Read also: Ogun engages 3,000 cooks to feed 194,000 pupils in FG free school meals scheme

Another example is the provision of free milk for Primary One pupils in Lagos State public primary schools, which, according to them, supports healthy growth and mental alertness. This is another exaggerated example of stomach infrastructure. The study conducted on the effect of milk on mental health has come under serious attack with reference to the reactions of authoritative health and medical regulators such as the NHS in the UK, which faults the cross-sectional analysis research that promoted the claim that daily intake of milk (dairy) improves mental health. Those making this particular claim need to conduct their own independent research and they may just find that their claim is superficial.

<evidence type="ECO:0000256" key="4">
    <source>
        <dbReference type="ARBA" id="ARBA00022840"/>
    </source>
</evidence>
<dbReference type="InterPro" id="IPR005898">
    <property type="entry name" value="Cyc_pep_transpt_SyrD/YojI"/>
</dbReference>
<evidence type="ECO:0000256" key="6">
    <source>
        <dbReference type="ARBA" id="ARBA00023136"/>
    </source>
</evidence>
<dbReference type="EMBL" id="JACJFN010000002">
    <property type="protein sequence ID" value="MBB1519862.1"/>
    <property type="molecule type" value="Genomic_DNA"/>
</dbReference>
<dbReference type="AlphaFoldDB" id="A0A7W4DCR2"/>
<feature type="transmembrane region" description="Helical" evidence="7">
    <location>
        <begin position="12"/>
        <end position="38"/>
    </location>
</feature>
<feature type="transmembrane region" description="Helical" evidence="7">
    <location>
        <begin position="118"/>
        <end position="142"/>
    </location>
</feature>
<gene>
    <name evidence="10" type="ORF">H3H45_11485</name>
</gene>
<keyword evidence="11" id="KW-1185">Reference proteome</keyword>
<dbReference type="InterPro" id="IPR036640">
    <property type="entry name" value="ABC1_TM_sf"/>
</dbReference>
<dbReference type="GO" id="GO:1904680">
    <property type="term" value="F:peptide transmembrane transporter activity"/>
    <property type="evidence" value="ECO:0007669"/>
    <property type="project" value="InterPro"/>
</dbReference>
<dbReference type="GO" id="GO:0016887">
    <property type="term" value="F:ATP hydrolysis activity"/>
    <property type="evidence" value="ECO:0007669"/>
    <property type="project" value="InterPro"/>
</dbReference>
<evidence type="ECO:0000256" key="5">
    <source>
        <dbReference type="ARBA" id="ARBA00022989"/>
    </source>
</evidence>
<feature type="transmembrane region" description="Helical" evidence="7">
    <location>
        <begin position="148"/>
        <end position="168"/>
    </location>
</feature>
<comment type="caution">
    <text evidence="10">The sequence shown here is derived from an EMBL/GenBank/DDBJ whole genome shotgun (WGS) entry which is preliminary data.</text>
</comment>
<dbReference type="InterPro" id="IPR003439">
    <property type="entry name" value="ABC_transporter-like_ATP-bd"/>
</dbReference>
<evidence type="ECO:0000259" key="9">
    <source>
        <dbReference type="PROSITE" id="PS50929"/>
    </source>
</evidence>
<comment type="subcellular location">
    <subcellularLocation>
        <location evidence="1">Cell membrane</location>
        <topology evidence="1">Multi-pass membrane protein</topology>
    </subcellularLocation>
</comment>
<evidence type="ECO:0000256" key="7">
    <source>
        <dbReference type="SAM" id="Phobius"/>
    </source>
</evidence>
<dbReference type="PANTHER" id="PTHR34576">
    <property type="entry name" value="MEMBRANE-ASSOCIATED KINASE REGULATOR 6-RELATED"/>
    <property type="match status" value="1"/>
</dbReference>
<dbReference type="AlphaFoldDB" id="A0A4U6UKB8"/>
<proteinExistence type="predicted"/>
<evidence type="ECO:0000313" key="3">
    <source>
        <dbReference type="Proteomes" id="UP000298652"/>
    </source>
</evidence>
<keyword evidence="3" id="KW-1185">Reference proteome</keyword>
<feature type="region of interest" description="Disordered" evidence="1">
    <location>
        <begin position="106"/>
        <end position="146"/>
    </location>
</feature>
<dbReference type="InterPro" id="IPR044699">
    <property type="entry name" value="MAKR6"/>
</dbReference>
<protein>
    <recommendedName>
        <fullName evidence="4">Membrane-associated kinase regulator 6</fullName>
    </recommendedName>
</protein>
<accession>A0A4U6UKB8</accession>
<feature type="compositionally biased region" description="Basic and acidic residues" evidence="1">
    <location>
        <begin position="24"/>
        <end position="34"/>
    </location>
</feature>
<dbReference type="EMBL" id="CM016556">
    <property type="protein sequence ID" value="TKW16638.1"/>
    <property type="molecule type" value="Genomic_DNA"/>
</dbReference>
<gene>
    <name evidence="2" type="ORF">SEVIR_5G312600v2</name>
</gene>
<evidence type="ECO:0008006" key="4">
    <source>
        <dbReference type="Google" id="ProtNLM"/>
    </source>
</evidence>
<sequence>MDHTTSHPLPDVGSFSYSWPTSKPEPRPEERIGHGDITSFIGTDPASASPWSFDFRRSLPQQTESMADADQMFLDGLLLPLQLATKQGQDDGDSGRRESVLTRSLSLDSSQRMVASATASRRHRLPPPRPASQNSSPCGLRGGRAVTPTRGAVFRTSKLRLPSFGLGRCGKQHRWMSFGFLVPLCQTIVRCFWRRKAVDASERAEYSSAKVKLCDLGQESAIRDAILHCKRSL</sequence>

These two instances in the State of Osun and Lagos State are not different from what has been described as “stomach infrastructure” in Ekiti. I therefore wonder if Governor Fashola does not see all the three approaches as birds of a feather. While all of these forms and examples of freebies prevalent in many of the states have become popular in wooing the electorates, they lack sound and sustainable premises and their acclaimed impacts are wrong or misleading. Their proponents are unable to lay claims to any independent scientific evidences to support their acclaimed results. It is to such an extent that they raise serious doubts as to the intention or ability of those who promote these programmes and their purported outcomes.